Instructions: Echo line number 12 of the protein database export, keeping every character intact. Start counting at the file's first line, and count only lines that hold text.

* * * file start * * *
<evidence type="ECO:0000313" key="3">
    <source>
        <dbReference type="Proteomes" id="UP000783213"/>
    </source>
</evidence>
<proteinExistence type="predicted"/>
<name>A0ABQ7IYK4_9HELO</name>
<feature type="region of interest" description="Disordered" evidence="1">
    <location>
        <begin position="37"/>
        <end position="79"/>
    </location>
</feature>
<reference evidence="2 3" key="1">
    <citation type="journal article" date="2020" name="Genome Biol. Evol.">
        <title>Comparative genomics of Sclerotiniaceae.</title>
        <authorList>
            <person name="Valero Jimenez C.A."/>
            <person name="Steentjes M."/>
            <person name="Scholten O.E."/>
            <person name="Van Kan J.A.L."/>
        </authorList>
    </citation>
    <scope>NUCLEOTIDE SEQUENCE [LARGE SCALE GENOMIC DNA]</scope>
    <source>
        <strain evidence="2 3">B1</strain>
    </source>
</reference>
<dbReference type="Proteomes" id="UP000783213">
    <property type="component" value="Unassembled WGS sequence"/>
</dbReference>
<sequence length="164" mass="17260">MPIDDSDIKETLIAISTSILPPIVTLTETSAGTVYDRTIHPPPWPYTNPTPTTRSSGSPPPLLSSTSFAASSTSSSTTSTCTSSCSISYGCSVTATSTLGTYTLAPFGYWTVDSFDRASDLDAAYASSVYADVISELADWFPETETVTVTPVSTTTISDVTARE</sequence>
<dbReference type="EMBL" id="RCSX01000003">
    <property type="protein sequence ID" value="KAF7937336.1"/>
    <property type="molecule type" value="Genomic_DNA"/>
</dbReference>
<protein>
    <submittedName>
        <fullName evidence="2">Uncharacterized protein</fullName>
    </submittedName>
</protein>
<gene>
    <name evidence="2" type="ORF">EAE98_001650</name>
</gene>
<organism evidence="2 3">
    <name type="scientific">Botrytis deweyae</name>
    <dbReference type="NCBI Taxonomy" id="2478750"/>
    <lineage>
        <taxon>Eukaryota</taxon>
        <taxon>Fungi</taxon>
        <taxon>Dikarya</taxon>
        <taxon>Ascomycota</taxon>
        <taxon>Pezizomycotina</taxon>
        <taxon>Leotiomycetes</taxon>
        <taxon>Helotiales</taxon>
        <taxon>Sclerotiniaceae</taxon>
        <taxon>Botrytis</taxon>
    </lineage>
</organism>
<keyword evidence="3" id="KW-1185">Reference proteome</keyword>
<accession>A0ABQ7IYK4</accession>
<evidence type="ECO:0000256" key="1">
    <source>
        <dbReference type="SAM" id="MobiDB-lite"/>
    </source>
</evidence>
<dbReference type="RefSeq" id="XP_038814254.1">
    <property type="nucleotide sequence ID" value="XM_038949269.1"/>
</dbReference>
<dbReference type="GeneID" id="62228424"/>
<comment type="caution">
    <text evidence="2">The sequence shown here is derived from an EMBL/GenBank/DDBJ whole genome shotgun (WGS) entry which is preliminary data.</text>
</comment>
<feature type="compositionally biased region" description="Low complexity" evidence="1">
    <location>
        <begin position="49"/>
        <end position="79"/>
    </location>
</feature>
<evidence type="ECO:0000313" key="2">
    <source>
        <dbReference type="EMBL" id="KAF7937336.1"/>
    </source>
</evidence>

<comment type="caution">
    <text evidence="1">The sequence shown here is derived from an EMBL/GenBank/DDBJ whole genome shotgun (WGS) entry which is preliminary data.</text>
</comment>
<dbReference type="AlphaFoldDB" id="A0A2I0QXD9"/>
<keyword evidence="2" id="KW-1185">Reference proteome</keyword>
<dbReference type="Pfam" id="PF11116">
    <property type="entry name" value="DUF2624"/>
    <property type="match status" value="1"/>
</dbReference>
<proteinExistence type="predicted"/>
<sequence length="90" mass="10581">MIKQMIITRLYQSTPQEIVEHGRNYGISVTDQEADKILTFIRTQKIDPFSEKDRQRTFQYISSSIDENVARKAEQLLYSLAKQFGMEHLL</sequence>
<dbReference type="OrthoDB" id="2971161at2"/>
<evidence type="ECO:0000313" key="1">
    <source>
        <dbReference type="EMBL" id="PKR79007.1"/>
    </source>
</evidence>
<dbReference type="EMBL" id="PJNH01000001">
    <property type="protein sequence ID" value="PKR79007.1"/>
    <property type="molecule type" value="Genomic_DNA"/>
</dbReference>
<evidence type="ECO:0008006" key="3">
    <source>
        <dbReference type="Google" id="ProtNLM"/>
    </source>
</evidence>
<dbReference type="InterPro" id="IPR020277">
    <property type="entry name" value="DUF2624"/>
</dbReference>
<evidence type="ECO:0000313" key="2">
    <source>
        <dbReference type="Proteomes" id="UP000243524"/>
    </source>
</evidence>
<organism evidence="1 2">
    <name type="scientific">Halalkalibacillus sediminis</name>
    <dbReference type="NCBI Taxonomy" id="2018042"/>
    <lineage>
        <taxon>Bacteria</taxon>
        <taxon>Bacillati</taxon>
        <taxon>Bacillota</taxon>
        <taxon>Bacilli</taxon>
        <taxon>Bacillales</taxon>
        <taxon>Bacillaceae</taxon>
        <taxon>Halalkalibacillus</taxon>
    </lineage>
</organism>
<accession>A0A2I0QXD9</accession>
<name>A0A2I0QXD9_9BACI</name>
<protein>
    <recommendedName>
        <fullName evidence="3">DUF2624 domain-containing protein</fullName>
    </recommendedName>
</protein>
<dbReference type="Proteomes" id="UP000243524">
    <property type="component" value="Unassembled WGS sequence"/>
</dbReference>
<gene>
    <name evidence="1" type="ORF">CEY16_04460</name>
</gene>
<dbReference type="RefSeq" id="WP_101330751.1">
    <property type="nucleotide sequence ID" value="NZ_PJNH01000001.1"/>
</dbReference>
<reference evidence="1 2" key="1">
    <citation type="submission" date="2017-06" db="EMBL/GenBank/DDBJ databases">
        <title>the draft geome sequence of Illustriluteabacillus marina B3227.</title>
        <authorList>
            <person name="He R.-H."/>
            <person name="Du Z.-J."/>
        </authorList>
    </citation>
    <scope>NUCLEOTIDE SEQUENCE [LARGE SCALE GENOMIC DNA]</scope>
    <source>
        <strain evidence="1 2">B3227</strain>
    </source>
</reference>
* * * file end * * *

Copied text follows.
    </location>